Duke University Center for Water, Sanitation, Hygiene and Infectious Disease

Health. Safety. Dignity. Our vision is a world in which everyone has access to clean water and safe sanitation systems designed for their needs. A world in which we restore our environment through the conservation, re-use and creation of critical resources. A world in which everyone - particularly women and girls - can realize their full potential. 

We are the Duke University Center for Water, Sanitation, Hygiene and Infectious Disease (WaSH-AID) - an intensely collaborative translational research team, working closely with more than 20 academic, non-profit, and private industry partners to facilitate the development and sustainable deployment of novel technology-based health solutions for resource-constrained regions around the world.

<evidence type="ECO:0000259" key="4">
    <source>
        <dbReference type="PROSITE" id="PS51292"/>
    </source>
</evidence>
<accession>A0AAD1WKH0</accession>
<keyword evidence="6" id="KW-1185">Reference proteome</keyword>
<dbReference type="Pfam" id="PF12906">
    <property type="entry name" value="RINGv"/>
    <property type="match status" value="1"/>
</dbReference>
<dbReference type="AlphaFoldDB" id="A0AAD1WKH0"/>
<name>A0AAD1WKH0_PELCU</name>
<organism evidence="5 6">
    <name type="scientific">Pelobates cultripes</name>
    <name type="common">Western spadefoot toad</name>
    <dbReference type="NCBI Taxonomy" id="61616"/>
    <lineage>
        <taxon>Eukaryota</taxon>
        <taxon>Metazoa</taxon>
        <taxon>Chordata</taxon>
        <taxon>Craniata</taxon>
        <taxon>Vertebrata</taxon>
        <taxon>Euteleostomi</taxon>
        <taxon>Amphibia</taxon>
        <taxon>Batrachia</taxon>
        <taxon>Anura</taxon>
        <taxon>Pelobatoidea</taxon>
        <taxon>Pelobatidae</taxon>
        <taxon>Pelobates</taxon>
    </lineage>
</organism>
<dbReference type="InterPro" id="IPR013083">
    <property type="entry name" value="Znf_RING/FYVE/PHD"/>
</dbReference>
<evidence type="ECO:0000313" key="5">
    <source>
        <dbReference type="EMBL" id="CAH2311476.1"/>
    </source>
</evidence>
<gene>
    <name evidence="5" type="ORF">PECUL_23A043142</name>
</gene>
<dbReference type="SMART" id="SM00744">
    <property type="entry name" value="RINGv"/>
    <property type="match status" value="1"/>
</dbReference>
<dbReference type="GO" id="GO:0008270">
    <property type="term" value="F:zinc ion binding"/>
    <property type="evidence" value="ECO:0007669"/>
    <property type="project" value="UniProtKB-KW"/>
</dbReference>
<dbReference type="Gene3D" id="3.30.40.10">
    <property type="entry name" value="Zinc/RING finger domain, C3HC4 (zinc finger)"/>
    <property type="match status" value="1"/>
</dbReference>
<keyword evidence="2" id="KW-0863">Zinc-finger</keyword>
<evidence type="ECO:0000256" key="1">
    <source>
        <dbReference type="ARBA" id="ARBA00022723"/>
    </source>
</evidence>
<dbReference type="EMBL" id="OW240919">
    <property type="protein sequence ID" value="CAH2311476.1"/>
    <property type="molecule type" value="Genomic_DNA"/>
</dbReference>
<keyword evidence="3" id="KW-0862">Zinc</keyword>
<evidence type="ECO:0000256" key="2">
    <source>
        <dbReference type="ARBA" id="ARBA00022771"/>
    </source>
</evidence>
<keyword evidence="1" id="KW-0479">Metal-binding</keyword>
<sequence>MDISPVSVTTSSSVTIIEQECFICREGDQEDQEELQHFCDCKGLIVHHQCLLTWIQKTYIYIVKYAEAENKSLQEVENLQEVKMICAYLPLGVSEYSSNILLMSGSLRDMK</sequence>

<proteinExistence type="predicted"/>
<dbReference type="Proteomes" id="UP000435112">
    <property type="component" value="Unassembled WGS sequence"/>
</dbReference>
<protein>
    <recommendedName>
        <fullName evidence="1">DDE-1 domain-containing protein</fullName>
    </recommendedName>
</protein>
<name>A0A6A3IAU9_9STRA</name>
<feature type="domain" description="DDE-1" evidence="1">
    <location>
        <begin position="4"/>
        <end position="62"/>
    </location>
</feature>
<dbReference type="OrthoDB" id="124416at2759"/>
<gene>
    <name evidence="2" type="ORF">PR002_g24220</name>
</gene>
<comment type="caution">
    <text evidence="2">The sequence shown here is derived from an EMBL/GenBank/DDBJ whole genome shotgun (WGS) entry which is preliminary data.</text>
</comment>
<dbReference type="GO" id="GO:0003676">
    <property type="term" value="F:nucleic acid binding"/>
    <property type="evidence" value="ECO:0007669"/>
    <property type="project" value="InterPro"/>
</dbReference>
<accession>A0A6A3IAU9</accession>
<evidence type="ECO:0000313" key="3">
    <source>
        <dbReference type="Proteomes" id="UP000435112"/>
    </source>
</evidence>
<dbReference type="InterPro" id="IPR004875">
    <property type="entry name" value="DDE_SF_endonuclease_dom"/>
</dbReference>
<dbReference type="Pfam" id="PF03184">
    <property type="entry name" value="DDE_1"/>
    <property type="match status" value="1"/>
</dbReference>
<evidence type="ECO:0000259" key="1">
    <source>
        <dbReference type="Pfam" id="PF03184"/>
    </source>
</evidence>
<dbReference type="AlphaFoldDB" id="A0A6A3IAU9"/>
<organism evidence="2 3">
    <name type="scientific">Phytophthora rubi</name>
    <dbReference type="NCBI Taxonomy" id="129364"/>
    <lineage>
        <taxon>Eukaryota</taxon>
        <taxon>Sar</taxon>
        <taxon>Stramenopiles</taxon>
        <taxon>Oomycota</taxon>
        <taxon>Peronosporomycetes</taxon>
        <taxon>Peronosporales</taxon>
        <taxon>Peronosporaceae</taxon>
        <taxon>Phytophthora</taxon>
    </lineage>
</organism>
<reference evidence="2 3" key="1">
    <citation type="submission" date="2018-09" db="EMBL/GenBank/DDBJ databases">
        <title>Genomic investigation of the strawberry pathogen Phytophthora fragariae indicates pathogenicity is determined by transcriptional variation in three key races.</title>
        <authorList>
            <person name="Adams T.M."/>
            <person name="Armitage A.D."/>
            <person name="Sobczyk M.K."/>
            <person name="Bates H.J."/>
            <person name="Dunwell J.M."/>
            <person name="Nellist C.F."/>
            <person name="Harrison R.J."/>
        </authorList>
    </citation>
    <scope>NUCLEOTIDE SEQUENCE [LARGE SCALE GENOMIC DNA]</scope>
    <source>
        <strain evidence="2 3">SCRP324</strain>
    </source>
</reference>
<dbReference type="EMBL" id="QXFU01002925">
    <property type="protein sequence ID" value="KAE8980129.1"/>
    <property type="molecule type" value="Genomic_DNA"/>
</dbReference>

To achieve our mission, WaSH-AID:

  • Leverages cross-disciplinary expertise and partnerships
  • Empowers women and girls with gender transformative solutions  
  • Embraces a user-centered philosophy in all stages of research and development


James Thostensen, PhD, Receives Dissertation Award

James (Jimmy) Thostensen, PhD, is one of two winners of the 2019 Outstanding Dissertation Award conveyed by Duke University’s Pratt School of Engineering’s Department of Electrical and Computer Engineering

Recent News


March 1, 2019 | MIT Technology Review

MIT Technology Review

Sanitation without sewers is included in the list of MIT Technology Review's ten breakthrough technologies that will change the world for the better in 2019. 

January 9, 2019 | Duke MEDx News

Fecal matters: Learning about health through waste

A 2019-2020 Bass Connections Project will offer students the opportunity to explore the potential of a "Smart Toilet" to monitor wellness and disease.

Community leader

November 23, 2018 | BBC News

Why do billions of people still lack basic sanitation?

Hi-tech loos that use little or no water and can recycle waste products safely and sustainably promise to give billions of people around the world access to much-needed sanitation. So why do so many still lack this basic amenity?